Ron Ross: Well, it’s very much tied together, we developed the 800-171 publication. Those are security requirements for protecting controlled unclassified information. That’s a special category of information that NARA defines where there’s special protections required or dissemination requirements for certain types of information. So in 2015, we developed 109, which is now 110 requirements for protecting CUI. If you look in that publication, though, every one of those requirements is traceable back to a security control in 853. So 853 is still the kind of the foundation. And we build a lot of different types of publications off of those controls. They’re cast as requirements. In this case, because we did a lot of catering we took out all of the federally unique things because 800-171 applies to non federal organizations. When you’re with a federal agency and you’re sending CUI to that non federal organization, you want to make sure they protect the information just as if it were on the federal side. So it all traces back to 853, which is good news again, for our customers.
Tom Temin: Alright, let’s get back to 800-53 Bravo, that’s the latest thing and tell us what 53 B is and what is accomplishes.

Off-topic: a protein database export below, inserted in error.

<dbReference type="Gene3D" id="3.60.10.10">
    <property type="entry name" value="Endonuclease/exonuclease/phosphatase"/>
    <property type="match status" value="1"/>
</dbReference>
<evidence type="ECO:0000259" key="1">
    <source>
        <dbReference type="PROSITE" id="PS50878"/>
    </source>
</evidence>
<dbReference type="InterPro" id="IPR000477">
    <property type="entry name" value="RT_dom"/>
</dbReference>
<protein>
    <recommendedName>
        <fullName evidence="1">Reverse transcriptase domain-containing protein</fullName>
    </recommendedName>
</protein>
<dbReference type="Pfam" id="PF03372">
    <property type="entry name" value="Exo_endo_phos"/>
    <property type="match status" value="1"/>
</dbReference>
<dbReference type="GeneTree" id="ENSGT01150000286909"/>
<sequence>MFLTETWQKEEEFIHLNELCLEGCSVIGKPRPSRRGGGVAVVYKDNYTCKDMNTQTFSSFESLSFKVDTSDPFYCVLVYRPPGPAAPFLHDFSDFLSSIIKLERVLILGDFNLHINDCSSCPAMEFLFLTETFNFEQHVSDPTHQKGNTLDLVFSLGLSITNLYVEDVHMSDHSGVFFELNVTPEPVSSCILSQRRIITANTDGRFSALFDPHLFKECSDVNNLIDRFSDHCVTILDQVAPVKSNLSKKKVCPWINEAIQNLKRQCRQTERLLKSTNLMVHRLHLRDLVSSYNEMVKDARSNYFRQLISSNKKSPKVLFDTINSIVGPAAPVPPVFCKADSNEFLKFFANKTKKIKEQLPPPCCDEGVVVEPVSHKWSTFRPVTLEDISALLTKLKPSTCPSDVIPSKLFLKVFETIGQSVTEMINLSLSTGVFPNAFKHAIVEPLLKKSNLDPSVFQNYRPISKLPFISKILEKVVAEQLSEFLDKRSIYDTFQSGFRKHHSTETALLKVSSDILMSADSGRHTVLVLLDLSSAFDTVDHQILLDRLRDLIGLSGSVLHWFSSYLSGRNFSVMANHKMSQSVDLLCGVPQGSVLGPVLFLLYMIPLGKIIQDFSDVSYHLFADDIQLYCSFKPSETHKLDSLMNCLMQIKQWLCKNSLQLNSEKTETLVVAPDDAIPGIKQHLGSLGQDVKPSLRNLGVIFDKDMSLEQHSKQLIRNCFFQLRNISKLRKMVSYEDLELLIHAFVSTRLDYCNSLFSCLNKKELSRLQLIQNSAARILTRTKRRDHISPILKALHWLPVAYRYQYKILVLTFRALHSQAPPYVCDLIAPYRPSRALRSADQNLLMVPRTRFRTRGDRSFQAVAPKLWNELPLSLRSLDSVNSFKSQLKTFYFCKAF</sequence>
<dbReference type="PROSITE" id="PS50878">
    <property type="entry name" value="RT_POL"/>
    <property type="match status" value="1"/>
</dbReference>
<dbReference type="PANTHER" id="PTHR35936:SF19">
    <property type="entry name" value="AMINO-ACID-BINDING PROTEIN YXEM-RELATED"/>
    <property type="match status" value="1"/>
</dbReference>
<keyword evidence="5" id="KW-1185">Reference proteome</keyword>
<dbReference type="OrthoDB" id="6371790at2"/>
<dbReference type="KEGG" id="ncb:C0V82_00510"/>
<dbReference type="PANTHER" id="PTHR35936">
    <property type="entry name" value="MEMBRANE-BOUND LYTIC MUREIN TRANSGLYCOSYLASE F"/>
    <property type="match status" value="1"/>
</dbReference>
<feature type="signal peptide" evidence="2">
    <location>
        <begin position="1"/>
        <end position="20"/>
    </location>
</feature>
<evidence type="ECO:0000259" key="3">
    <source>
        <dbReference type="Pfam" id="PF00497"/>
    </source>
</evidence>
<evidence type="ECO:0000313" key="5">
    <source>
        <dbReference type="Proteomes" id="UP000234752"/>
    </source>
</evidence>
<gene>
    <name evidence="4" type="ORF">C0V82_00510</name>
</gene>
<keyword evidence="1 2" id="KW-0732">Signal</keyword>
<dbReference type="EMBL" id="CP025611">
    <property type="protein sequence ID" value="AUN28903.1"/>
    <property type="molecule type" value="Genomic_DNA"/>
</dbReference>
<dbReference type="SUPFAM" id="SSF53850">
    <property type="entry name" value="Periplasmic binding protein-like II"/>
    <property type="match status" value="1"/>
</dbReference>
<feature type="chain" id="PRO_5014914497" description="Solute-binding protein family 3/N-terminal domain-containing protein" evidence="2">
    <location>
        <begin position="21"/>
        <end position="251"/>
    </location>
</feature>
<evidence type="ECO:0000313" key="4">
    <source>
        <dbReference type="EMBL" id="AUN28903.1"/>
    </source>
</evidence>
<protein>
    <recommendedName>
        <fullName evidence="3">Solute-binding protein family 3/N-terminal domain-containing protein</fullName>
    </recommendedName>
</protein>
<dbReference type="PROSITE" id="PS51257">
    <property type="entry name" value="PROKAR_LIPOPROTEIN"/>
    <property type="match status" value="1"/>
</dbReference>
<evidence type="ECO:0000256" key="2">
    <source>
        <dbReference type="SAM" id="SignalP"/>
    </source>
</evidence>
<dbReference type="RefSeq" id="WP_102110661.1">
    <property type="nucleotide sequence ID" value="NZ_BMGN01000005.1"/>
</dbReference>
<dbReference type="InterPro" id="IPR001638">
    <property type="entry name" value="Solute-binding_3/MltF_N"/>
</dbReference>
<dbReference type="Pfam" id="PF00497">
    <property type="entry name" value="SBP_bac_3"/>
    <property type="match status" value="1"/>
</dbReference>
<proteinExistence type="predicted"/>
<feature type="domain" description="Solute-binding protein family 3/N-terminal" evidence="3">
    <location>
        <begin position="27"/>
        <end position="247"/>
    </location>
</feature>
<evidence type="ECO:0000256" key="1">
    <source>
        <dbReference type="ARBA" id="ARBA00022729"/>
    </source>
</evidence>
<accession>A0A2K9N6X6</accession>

Ron Ross: Well, the 800-53 Bravo is our baseline document. And previously the we had three baselines. A baseline is a set of controls that you would recommend to a customer based upon the type of system they’re operating. And we have three different categories of systems that we deal with in the federal government, we call it high, moderate and low impact. Where impact is impacting your business or your mission, if that system is breached, or compromised. So we traditionally over the past 10, 15 years, we’ve had our three security control baselines and the document in 800-53. We chose at this point in time to take those baselines out of 800-53 and put them in a separate document. The reason we did that is because we want 800-53 to be used by not just folks at the enterprise level who are building security programs, but also a systems engineers who were building real systems and want a good set of controls to use. So we wanted to kind of separate the baselines, which are used mostly by the enterprise folks from the engineering community, and they could all see a single unified catalog. So Bravo came out along with the tailoring guidance, each of those baselines in 53. And by the way, they were updated in 2020 when that document came out about a month ago, and we added some new controls based on some of the threats we discussed. But you also get a full set of tailoring guidance, which means every organization starts with that recommended baseline. So you kind of pick whether your system is low, moderate, or high. And then you go through our tailoring guidance, maybe taking out some controls, maybe adding some and that that targets that baseline and makes it very organization specific. So you get the exact protection you need. The bigger add in 53 Bravo was we for the first time ever, you remember we talked about the privacy controls in 53, we now have a privacy baseline, that’s again a starting set of privacy controls that are tied back to OMB circular A-130 in the privacy requirements. And again, all of these controls can be used either in our risk management framework, our cybersecurity framework, or we now have brand new privacy framework too. So those baselines are really an attempt to help our customers give them a starting point. And then from there, they customized to their needs.